I guess I don't need to much introduce Kristoffer Kolumbus - or Cristobal Colon as he and his landmates called him. This huge museum is great for history lovers, they can well spend a whole day there.
As Kolumbus arrived in Dominican Republic the first time, he said he had arrived in Paradise, and that he had found a place where he once wants to be buried. That was in Dominican Republic.
This is the Faro a Colon, site where the rests of Christopher Columbus lay. It is also filled with paintings, just like a museum. I had the chance of going to the top of it and you can see the whole city of Santo Domingo from it! Really awesome view! At night, the Faro a Colon lights up the sky in the shape of a cross. It's a beautiful view!
First the driver took us to the Columbus Lighthouse Monument (Faro a Colon). (Faro is the Spanish for lighthouse). The building was begun in the 1930s and was finished about 1992. The huge building, designed by the British architect J.L. Gleave, is shaped like a cross, its wings stepped back with increasing height like a pyramid. It is 668 feet tall built as a memorial to Columbus (Cristoforo Colón in Spanish).
Disappointingly, this is not a real lighthouse. I did not realize it but, in the heart of the structure is a chapel containing the Columbus tomb, and, some say, his mortal remains. The "bones" of Columbus were moved here from the Cathedral of Santa María la Menor. (Other locations, including the Cathedral of Seville, also claim to possess the explorer's remains.) Gloria said that they had moved Columbus's bones and they were no longer here.
There is no navigational beacon in the usual sense but the most outstanding and unique feature (and the reason that it is called a lighthouse) is the lighting system composed of 149 searchlights and a 70-kilowatt beam that circles out for nearly 44 miles. When illuminated, the lights project a gigantic cross in the sky that can be seen as far away as Puerto Rico. Gloria said it had not been lighted in some time.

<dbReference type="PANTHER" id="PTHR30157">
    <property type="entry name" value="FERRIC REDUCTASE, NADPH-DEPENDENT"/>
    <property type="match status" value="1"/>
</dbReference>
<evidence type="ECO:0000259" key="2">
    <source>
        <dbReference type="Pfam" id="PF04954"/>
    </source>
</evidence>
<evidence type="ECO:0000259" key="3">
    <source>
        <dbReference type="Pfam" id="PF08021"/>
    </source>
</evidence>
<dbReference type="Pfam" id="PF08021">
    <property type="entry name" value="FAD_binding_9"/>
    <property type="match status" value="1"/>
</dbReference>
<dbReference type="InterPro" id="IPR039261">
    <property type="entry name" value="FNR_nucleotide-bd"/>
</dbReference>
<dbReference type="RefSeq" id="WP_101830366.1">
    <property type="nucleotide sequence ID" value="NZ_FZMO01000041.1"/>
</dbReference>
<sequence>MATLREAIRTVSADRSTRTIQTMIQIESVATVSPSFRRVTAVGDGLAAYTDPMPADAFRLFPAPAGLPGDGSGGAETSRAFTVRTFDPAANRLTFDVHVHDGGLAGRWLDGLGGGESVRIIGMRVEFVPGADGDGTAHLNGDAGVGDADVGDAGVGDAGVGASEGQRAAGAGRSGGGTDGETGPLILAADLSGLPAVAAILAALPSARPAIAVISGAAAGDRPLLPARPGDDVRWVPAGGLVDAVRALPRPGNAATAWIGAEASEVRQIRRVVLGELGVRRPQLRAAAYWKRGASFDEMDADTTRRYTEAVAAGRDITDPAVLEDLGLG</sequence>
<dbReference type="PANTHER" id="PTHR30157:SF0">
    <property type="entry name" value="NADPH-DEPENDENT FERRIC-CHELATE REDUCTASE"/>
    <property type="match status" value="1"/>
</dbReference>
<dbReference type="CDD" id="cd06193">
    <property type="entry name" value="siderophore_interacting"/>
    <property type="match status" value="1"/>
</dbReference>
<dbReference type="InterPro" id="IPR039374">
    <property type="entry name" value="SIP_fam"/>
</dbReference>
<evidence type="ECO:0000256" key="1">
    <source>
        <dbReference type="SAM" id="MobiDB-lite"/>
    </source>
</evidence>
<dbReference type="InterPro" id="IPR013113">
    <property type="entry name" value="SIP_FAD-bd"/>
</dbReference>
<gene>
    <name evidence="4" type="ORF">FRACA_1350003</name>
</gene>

The fountains in the grounds were not operating. I just took some pictures of the outside..
Hours: Tues-Sun 9am-5:30pm
Prices: Admission RD$20 (U.S.$1.25) adults, RD$5 (U.S.30¢) children age 11 and under
Christopher Columbus or Cristobal Colon as the Spanish call him is larger than life itself in the Dominican Republic. Considering that this island’s government and society have had quite a bit of trouble during the centuries to establish themselves after the initial glory and fast decline, Colon seems to have been designated as the saviour and creator of the nation. Everything of any significance in Dominican Republic revolves around him; in ideological terms, he is what San Martin is for Argentina or Bolivar for Venezuela. Or most comically, what both of those characters are for Peru which happened to be in the middle of their quarrel for supremacy and as a result letting them both have divine powers posthumously in a conciliatory gesture. At the same time can any of those two actually compare to the Gran Almirante del Oceano, Virrey, Gobernador General de las islas y continente de Asia y ambas Indias, Capitan General de la Mar, Miembro de la Corte Real debajo del Rey y la Reina? Absolutely not! And by extension none of those countries mentioned above can. Reality is another matter. As much as it is important for nations to gather around a personality or idea it is no less important that their reality reflects it or the whole effort would turn into tragicomedy. In this case a huge monument akin to the Asian mausoleums was build on money coming from domestic and international sources to build a monster of immense pride but at the same time it is too dangerous to leave the building far enough to be able to take a picture of it without risking being mugged in the process. Guards with real guns and ammunition are there to protect the pilgrims visiting the Cristobal’s tomb from his own descendants. Isn’t this unfortunate? May be he should have instilled some virtues other than pillaging and rape so his offspring behaves properly in his presence. Or is he present at all? If you ask the Spaniards, he is in Seville in the local cathedral, all DNA tested and in company of his kin. But this monstrous claim by the villainous colonizer is not to discourage the true believers of Colon’s ultimate desire to rest within his great creation, namely the Dominican Republic, forever.